Undoubtedly Malthus’s Essay triggered a line of thinking in the minds of both Darwin and Wallace that led both men independently to conjure up the concept of evolution by means of natural selection, in opposition to the Genesis account of creation. However, Malthus cannot be blamed for this, and many of his assumptions have in any case not stood the test of time.

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  1. See Grigg, R., Alfred Russel Wallace, “Co-inventor” of Darwinism Creation 27(4):33–35, Sept. 2005. Return to text.
  2. Malthus, T., An Essay on the Principle of Population, as it Affects the Future Improvement of Society, with Remarks on the Speculations of Mr. Godwin, M. Condorcet, and other Writers, London, 1798, reprinted by Electronic Scholarly Publishing Project, 1998, Six editions were published from 1798 to 1826, as Malthus added new material to answer criticisms and expand his thesis. Return to text.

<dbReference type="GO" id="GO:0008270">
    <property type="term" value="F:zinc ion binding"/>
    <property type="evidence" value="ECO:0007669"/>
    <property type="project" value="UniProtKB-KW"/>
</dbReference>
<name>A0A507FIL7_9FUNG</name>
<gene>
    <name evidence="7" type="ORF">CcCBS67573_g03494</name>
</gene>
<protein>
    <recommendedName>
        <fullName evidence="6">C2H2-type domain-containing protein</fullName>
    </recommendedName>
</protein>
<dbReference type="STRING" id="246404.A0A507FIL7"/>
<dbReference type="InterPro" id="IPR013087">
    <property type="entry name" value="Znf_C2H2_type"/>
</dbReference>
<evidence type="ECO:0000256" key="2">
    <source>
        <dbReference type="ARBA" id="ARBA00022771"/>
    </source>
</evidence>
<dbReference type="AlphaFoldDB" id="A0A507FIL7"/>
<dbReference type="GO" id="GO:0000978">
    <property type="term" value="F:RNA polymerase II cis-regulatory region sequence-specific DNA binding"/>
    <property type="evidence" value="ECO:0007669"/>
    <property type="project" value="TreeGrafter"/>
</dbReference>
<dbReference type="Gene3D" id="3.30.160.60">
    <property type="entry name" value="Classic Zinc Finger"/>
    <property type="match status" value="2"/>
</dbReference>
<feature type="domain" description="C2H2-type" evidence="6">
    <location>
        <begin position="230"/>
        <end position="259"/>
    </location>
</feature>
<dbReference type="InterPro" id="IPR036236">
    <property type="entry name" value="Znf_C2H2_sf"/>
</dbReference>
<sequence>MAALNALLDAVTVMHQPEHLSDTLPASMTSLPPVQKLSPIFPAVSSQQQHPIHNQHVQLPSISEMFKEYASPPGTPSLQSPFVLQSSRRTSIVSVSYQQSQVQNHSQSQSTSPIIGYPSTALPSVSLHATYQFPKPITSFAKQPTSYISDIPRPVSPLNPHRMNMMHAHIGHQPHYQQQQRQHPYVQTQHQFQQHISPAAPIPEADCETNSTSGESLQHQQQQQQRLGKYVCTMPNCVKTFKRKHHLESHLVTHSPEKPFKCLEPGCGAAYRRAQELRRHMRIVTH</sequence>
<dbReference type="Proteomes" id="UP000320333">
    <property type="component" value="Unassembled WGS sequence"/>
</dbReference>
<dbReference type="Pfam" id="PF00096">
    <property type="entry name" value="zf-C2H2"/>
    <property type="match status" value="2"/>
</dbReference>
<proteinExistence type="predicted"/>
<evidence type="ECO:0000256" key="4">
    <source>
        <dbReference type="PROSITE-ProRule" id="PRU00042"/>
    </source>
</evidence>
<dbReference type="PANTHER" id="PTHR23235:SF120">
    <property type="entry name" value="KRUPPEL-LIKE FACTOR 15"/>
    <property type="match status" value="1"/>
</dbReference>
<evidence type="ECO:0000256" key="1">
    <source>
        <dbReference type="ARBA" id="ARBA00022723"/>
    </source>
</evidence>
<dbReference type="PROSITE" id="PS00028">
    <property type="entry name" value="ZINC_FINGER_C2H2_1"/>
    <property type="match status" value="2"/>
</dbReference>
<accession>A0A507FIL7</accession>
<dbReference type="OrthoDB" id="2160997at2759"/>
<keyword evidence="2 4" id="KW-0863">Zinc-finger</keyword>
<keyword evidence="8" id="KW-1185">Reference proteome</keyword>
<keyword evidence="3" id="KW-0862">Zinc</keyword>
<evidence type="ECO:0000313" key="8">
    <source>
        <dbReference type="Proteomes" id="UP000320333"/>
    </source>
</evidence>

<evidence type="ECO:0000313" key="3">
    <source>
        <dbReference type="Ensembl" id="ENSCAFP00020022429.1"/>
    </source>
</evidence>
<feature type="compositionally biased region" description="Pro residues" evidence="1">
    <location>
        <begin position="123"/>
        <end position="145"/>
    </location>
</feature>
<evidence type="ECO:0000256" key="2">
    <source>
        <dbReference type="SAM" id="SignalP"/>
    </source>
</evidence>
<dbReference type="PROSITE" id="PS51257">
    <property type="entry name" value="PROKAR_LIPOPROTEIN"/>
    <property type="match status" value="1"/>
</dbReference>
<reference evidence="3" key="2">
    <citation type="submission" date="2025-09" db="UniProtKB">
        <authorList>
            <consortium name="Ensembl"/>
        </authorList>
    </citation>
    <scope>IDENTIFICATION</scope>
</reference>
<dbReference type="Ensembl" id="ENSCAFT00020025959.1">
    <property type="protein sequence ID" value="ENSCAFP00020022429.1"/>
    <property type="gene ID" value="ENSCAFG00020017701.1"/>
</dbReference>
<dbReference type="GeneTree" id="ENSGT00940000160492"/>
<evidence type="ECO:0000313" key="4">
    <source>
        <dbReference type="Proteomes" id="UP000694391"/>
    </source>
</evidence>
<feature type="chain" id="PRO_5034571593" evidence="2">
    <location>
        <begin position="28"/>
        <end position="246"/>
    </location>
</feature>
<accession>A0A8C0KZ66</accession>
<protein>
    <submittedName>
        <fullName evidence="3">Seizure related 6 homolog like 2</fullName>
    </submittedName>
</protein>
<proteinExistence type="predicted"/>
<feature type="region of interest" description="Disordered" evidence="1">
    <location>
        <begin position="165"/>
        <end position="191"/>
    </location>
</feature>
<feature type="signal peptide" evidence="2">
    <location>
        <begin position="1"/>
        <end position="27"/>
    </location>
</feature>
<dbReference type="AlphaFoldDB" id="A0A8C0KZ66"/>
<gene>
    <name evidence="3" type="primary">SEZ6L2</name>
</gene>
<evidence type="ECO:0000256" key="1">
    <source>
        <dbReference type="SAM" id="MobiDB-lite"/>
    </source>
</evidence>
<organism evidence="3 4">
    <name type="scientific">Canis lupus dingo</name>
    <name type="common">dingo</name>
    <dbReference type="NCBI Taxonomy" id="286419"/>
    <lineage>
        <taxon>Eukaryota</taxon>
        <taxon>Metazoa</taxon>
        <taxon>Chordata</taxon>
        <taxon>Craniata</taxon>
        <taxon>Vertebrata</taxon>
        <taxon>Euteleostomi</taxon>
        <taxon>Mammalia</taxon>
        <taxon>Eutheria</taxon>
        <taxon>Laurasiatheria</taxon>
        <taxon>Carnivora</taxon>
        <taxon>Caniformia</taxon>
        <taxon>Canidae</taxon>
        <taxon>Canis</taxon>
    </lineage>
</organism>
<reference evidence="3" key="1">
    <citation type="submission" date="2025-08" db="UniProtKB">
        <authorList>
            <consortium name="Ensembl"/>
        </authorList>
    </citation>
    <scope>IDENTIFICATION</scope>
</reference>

3. Propounded by the French philosopher, Jean-Jacques Rousseau (1712–1778), and in the utopian views of English utilitarian/anarchist political philosopher William Godwin (1756–1836) and the French rationalist Marquis de Condorcet (1743–1794). Return to text.
  4. Ref. 2, pp. 4 and 8. Return to text.
  5. Darwin, C., Autobiography (Edited by Sir Francis Darwin), Henry Schuman, New York, 1950, p. 54. Return to text.
  6. Wallace, A., My Life, Adamant Media Corporation edition, 2000, pp. 190–91. Return to text.
  7. Ref. 2, pp. 124–25. Return to text.
  8. Ref. 2, p. 123. Return to text.
  9. Mutations do not provide this uphill direction either, even when beneficial. See Return to text.
  10. See Catchpoole, D., and Wieland, C., Speedy species surprise Creation 23(2):13–15, March 2001. Return to text.
  11. Edward Blyth wrote on adaptation, design, struggle for existence, the limits of variation, etc., discussing what we now call the process of natural selection (; without actually using the term natural selection, Return to text.
  12. Weeks, N., Darwin and the search for an evolutionary mechanism Journal of Creation, 12(3):305–311, 1998. Return to text.
  13. Hitching, F., The Neck of the Giraffe: Where Darwin Went Wrong, Ticknor and Fields, New York, 1982, p. 231 Return to text.